One thing I got wrong initially, I think, which is worth thinking about, is to make sure you have directions to take the character which don't all rely on getting money or training or other resource, and that can specialise or broaden the character's skills, depending on where the campaign and other players go.

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I generally have an idea in my head but adapt it to the story and party once play begins. I created a thief/scoundrel type in one campaign with the idea of being a con man face type only to discover once we started that the jedi wannabe was ultimately a better face than i was, so i diversified and became the Pilot.

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As a min maxer I usually have a firm plan

however in this case I've got some ideas of where I'm going but the character is evolving rather than min maxing

for example - I've just gained my lightsaber but as a dualist have zero access to reflect

however this will not be changing any time soon as growing into those areas doesn't suit the character yet

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For me, it depends on both the system and the GM.  

Some systems have very little flexibility in how you advance (efficiently, anyway).  D&D is one of these.  Those I usually have a fairly firm plan on how I want to proceed.

The more skill/talent based games, I tend to have shorter horizons, and they change dramatically once I see how a GM runs.  For example, some GM's make knowledge skills not worth much, but in others they are king.  I have found that when I run, perception skills are used very heavily, and most players don't recognize that until after the game starts, so they scramble to pick up a few ranks/talents.

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As a player; I usually plan out my characters motivations years in game in advance. I know roughly where he will be around the time the death star opens up, and his broad plans between those periods in time.

 

Player wise? I didn't even name my own father in my own backstory. I picked a theme of a gunslinger (Gadgeteer) and planned to go into assassin at some point. He had a history in a family of speeder repair and custom gunsmithing, which is why his intellect was 4. Not optimal for a bounty hunter, but he could basically break most locks. i only went force emergant after handling a lightsaber inhabited by a evil spirit for some time and boom 3 years down the line I'm a 2000 exp character who is the best artisian in the land and one of the biggest non-names in assassination. Needless to say; I don't tend to plan my development as far as talents go greatly.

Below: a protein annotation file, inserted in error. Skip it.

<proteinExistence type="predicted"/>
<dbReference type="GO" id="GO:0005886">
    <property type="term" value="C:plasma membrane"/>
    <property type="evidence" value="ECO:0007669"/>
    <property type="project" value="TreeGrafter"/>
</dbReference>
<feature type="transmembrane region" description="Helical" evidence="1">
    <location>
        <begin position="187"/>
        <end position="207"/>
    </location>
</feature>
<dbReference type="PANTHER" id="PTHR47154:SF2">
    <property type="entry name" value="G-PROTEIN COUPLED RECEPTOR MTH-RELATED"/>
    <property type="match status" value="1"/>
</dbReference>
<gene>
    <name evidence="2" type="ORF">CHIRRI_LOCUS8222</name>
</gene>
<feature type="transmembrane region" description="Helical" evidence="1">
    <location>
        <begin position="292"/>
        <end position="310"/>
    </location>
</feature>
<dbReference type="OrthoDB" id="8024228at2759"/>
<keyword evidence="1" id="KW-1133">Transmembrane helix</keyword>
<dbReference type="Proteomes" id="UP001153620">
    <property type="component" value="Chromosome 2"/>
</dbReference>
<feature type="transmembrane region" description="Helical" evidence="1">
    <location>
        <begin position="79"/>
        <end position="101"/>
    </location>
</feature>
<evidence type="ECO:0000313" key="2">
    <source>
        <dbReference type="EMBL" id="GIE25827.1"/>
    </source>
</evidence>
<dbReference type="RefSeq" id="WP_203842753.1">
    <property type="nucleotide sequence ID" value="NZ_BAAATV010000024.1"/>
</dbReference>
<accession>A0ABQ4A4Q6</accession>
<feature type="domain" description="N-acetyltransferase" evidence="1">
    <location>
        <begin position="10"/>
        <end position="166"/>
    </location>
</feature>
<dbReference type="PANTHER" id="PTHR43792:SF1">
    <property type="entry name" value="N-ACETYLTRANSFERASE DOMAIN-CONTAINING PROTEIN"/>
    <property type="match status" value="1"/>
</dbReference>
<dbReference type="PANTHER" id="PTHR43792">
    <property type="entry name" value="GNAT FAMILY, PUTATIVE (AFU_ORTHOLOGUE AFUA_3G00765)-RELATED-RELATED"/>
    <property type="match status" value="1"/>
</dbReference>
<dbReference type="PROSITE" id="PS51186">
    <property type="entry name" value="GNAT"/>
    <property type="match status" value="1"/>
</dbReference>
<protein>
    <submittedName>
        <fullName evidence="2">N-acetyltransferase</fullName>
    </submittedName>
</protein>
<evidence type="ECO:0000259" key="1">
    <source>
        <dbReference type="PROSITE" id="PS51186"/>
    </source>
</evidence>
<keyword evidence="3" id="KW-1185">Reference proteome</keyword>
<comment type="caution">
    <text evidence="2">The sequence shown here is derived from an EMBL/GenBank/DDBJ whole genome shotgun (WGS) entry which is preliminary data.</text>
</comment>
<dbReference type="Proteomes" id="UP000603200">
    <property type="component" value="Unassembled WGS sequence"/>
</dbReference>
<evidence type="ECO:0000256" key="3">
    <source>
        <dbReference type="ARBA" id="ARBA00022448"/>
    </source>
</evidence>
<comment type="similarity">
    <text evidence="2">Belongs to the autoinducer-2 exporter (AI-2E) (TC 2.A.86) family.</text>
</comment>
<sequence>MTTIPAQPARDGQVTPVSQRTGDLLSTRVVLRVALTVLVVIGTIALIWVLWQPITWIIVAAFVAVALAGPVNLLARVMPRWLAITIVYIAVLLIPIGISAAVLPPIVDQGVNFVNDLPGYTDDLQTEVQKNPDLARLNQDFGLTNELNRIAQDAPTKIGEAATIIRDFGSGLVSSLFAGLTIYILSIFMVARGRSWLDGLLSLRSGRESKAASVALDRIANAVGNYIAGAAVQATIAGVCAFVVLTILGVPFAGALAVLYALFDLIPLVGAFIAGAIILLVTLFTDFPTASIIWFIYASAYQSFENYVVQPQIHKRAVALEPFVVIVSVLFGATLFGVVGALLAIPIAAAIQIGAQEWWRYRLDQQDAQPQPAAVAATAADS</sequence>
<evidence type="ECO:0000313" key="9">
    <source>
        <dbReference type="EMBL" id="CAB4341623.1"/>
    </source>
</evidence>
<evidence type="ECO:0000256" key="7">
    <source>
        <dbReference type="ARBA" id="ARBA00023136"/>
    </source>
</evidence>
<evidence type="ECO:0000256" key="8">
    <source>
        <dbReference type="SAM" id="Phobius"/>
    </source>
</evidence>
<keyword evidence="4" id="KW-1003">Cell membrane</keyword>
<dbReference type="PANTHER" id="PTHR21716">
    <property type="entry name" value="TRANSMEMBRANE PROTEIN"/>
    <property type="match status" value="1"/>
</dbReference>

That being said, I usually do make plans based on how my development is going.

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Only about 50 XP ahead, really, and even that is fluid depending on how circumstances in game change. I do, however, have an idealized version of my first F&D character now that more source books are out that is loosely mapped out up to about 200 XP.

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I have plans for my PCs that potentially extend hundreds of XP in the future. I don't often use that end strategy, but it helps me figure out where I am headed as a character.

That sounds weird, but hear me out. Characters have dreams and desires, goals, things that they strive for and are learning about. My monster with Reflect 9 across 3 specs isn't necessarily what I expect my PC to become, but a daydream of a character who wants to turn away all enemy fire. My Droid Tech may dream about becoming a DT/Scientist/Outlaw Tech that is fluent enough in Binary that he can basically program droids with his voice (7 ranks of Speaks Binary for 7 boost dice to all his droids). But as the characters progress, they may make compromises, or they might change their dreams. The DT finds that the party captures a large vessel and starts using droids to operate it, then goes into Rigger because he is now operating the ship as his own.